Buying food and especially bread has become a big problem in Artsakh. These days, there are big lines at bread shops. And, Artsakh women ask each other on social networks, “Is there bread?” (Where can bread be found?).

“Total blockade, acute shortage of food, lack of light,” Mariam Abrahamyan from Artsakh, one of the founders of the non-governmental organization Center for Support of Artsakh Mothers, wrote on her Facebook page.

The organization was created by a group of young women during the difficult days of the blockade and tries to provide solutions to various problems with their own resources. “The goal at the moment is to make the difficult daily life of Artsakh mothers a little easier, and the most important thing is the idea of mutual help of mothers,” Tatevik Khachatryan, one of the founders of the organization, tells

As part of the organization’s activities, young women try to help other women by providing knowledge about parenting and family planning, organize campaigns on reproductive health, child care and upbringing issues, increase the knowledge of pregnant women, prepare them for motherhood and, in general, talk to women, help overcome the stress of the blockade.

“The severity of the blockade is felt more acutely, especially in the families with young children. We have overcome a difficult winter, but if this total blockade continues, the future is, to put it mildly, worrisome. Our children have been malnourished for 6 months, deprived of the basic right to receive specialized medical care,” Tatevik said.

The shops in Stepanakert are almost empty, the issue of food is serious: there are no vegetables, fruits, dairy products, oil, or sugar. Of the cereals, there is only rice and buckwheat. According to official data, there is some stock of wheat. Poultry is on the verge of consumption, but Tatevik says, it is still possible to find red meat in stores. The lack of food is also a consequence of the lack of fuel, because the small amount of agricultural products that are available cannot be delivered to the consumers.

By the way, due to the lack of diesel fuel, public transport has been reduced, and there is a fear that if this situation continues, public transport will stop working entirely.

“However, we endured these deprivations with dignity, but what happened the other day shocked many of us. We always say that everything is possible to endure, as long as there are no victims. But now, see, at the whim of Azerbaijan, four house lights go out in one day… Added to this was the impossibility of transporting the body of conscript Yervand, which is currently the most psychologically cruel thing. Thank God, the State-Minister of Artsakh, speaking about this, mentioned that everything is being done to make the transfer of the body possible”, says Tatevik Khachatryan.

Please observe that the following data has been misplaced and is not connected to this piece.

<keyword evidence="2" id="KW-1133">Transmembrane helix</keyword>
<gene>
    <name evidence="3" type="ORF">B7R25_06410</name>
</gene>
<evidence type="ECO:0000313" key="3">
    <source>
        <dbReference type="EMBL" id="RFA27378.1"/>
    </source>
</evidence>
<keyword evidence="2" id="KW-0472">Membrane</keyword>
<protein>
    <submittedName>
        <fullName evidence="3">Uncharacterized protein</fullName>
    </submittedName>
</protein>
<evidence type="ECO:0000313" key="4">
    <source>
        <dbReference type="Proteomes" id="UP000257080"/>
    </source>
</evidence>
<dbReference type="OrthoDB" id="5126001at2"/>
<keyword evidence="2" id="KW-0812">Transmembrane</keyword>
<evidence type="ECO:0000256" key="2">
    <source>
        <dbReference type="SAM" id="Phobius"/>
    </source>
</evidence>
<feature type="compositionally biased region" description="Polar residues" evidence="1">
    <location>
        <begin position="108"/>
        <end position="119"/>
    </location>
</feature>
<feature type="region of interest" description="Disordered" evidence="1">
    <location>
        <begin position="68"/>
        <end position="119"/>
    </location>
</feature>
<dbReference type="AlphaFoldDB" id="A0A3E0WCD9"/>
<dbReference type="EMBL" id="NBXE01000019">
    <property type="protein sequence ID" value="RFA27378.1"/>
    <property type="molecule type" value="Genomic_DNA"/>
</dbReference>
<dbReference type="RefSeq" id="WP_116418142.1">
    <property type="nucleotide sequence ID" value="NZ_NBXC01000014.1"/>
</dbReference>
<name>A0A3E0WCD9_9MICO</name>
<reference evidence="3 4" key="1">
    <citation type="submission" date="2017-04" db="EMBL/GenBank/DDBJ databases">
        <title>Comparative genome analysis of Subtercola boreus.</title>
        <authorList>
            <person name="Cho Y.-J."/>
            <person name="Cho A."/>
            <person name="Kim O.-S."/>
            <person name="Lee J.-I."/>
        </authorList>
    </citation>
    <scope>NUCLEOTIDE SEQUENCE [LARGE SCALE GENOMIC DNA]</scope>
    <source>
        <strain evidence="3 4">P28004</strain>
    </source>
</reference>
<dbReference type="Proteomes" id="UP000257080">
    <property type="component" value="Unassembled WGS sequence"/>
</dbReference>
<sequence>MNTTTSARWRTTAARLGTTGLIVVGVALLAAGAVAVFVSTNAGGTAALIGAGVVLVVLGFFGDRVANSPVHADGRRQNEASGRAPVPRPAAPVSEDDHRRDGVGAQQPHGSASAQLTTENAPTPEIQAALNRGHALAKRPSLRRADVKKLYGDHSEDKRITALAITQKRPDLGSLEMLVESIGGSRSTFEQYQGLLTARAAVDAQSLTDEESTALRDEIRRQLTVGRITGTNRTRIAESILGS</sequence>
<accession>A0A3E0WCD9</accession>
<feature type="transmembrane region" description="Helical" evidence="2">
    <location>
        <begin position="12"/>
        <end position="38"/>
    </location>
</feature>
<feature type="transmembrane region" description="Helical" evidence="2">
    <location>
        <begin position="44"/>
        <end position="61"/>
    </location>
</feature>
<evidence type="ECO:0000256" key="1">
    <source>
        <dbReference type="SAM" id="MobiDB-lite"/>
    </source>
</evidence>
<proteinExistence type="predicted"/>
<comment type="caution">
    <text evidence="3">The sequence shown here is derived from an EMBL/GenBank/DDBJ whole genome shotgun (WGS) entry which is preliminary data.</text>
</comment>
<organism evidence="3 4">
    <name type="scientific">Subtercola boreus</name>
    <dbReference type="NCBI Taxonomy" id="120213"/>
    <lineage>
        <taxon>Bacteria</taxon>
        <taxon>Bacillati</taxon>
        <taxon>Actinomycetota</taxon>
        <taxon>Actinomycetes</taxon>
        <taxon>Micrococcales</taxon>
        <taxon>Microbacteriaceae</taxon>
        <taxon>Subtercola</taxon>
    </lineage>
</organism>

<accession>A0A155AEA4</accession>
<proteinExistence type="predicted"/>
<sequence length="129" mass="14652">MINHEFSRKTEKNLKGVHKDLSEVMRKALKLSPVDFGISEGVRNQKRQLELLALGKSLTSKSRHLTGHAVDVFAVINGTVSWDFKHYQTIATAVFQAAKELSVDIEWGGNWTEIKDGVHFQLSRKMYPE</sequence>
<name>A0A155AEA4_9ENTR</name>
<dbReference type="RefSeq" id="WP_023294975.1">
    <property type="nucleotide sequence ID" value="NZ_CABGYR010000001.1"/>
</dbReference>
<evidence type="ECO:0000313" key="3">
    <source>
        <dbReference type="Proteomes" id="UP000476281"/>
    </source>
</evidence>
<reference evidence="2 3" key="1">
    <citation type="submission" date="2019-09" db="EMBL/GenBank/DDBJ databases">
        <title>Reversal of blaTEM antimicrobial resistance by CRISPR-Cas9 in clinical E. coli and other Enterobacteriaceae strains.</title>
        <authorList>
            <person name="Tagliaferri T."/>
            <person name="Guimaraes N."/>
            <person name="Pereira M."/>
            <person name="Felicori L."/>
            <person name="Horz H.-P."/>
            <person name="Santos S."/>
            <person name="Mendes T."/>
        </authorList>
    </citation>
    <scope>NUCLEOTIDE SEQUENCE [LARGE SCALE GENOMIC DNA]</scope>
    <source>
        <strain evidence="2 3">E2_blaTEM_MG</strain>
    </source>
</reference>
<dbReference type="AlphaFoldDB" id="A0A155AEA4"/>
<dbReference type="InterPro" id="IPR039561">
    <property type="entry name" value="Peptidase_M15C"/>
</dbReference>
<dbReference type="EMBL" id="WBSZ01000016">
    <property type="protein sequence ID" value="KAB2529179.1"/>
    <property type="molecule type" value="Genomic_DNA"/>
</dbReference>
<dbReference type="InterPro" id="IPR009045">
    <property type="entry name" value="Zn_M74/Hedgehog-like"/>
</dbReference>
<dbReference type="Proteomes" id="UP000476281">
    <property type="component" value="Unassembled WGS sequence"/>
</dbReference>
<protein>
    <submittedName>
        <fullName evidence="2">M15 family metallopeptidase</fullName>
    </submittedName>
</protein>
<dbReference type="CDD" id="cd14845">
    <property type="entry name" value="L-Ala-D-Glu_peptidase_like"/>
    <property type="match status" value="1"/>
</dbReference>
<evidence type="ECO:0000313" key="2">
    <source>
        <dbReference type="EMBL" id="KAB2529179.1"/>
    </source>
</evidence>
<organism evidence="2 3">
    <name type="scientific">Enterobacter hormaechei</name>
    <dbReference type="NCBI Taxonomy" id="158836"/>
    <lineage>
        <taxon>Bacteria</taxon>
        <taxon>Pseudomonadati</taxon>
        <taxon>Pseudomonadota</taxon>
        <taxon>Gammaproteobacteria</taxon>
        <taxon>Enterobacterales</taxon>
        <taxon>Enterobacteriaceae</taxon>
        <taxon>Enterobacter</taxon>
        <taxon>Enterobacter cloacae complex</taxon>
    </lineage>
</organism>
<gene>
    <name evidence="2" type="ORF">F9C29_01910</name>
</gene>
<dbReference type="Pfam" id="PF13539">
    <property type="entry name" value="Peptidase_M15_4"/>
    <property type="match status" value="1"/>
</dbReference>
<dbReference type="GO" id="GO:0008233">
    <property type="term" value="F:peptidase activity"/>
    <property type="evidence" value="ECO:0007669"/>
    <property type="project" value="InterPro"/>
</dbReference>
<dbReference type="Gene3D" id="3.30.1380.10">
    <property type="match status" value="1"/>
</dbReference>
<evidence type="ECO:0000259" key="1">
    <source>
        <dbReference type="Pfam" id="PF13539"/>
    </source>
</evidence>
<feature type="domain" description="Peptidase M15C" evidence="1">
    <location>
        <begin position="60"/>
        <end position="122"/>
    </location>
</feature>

According to her, all the rights of children in Artsakh were violated during the blockade: educational, health, to live safely in their own community and family.

“It is cruel to witness all this as a parent, but we have no other option than to fight and endure, because the alternative is the so-called integration, which in reality is nothing but the de-Armenianization of Artsakh, which we cannot allow. If this is the price of self-determination, we are ready to pay it. Recently, one of the Azerbaijani media made a report that violates our dignity, comparing us to a wild cat, which, after being hungrily locked in its nest, is slowly being adapted… And the interesting thing is that this is easily digested by the international community, just as it was digested the humiliating “outdoor museum of Armenian soldiers” in Azerbaijan. We live in a world where animal rights can be raised more loudly than the violation of the right to live of 120 thousand people, including 30 thousand children, who are persecuted just for being Armenian”, – the young woman expresses her concerns.

They don’t know what to expect in difficult conditions. They don’t even know what to do. They know that the solution to the problem could have been the support of the international community to Artsakh, but instead they find indifference. “In fact, we are left alone in this terrible situation; the Armenian authorities have abandoned Artsakh, and the Russian peacekeepers are almost unable to fulfill their function. During these months, we have tried to call attention to the problem and ask for help through civil activism, the media and other soft methods, but as a result, we received and receive only words of comfort, which you cannot give your hungry child to sleep well,” says Tatevik.

Hasmik Hambardzumyan

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